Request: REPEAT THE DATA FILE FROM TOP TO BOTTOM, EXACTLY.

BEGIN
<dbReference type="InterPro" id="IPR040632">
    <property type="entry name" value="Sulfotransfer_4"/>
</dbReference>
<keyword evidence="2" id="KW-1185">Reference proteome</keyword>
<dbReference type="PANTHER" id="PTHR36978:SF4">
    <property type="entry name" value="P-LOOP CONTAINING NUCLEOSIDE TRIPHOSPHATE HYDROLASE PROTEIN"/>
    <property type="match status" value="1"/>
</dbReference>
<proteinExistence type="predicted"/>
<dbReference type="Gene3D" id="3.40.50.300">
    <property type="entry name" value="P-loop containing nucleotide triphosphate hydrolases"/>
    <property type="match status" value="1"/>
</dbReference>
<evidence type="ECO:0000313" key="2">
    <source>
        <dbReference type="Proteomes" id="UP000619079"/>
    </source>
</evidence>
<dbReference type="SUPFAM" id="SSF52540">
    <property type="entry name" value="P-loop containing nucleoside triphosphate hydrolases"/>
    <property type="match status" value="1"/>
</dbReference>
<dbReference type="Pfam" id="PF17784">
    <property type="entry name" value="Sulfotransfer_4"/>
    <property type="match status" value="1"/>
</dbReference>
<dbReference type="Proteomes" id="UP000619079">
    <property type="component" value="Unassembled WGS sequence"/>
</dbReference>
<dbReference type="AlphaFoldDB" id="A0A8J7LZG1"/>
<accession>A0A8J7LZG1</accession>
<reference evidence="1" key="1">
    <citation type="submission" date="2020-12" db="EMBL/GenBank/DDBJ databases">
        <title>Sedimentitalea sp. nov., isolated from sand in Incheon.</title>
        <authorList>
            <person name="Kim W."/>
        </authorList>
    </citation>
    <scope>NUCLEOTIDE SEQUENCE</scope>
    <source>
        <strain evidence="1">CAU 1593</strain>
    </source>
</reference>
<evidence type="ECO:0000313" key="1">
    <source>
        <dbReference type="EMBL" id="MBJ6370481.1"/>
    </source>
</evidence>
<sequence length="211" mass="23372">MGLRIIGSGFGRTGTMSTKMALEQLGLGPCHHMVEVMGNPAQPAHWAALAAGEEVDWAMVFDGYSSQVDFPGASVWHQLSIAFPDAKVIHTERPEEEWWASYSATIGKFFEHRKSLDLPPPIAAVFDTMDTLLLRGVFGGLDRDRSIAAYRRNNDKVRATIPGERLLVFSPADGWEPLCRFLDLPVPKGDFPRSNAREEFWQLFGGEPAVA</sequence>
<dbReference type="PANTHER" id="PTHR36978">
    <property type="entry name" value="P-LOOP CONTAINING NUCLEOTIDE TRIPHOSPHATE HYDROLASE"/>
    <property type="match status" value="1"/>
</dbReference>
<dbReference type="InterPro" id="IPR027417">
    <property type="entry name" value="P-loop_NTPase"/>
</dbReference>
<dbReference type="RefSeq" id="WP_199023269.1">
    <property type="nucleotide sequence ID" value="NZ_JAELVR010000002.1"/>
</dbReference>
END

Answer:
<dbReference type="InterPro" id="IPR040632">
    <property type="entry name" value="Sulfotransfer_4"/>
</dbReference>
<keyword evidence="2" id="KW-1185">Reference proteome</keyword>
<dbReference type="PANTHER" id="PTHR36978:SF4">
    <property type="entry name" value="P-LOOP CONTAINING NUCLEOSIDE TRIPHOSPHATE HYDROLASE PROTEIN"/>
    <property type="match status" value="1"/>
</dbReference>
<proteinExistence type="predicted"/>
<dbReference type="Gene3D" id="3.40.50.300">
    <property type="entry name" value="P-loop containing nucleotide triphosphate hydrolases"/>
    <property type="match status" value="1"/>
</dbReference>
<evidence type="ECO:0000313" key="2">
    <source>
        <dbReference type="Proteomes" id="UP000619079"/>
    </source>
</evidence>
<dbReference type="SUPFAM" id="SSF52540">
    <property type="entry name" value="P-loop containing nucleoside triphosphate hydrolases"/>
    <property type="match status" value="1"/>
</dbReference>
<dbReference type="Pfam" id="PF17784">
    <property type="entry name" value="Sulfotransfer_4"/>
    <property type="match status" value="1"/>
</dbReference>
<dbReference type="Proteomes" id="UP000619079">
    <property type="component" value="Unassembled WGS sequence"/>
</dbReference>
<dbReference type="AlphaFoldDB" id="A0A8J7LZG1"/>
<accession>A0A8J7LZG1</accession>
<reference evidence="1" key="1">
    <citation type="submission" date="2020-12" db="EMBL/GenBank/DDBJ databases">
        <title>Sedimentitalea sp. nov., isolated from sand in Incheon.</title>
        <authorList>
            <person name="Kim W."/>
        </authorList>
    </citation>
    <scope>NUCLEOTIDE SEQUENCE</scope>
    <source>
        <strain evidence="1">CAU 1593</strain>
    </source>
</reference>
<evidence type="ECO:0000313" key="1">
    <source>
        <dbReference type="EMBL" id="MBJ6370481.1"/>
    </source>
</evidence>
<sequence length="211" mass="23372">MGLRIIGSGFGRTGTMSTKMALEQLGLGPCHHMVEVMGNPAQPAHWAALAAGEEVDWAMVFDGYSSQVDFPGASVWHQLSIAFPDAKVIHTERPEEEWWASYSATIGKFFEHRKSLDLPPPIAAVFDTMDTLLLRGVFGGLDRDRSIAAYRRNNDKVRATIPGERLLVFSPADGWEPLCRFLDLPVPKGDFPRSNAREEFWQLFGGEPAVA</sequence>
<dbReference type="PANTHER" id="PTHR36978">
    <property type="entry name" value="P-LOOP CONTAINING NUCLEOTIDE TRIPHOSPHATE HYDROLASE"/>
    <property type="match status" value="1"/>
</dbReference>
<dbReference type="InterPro" id="IPR027417">
    <property type="entry name" value="P-loop_NTPase"/>
</dbReference>
<dbReference type="RefSeq" id="WP_199023269.1">
    <property type="nucleotide sequence ID" value="NZ_JAELVR010000002.1"/>
</dbReference>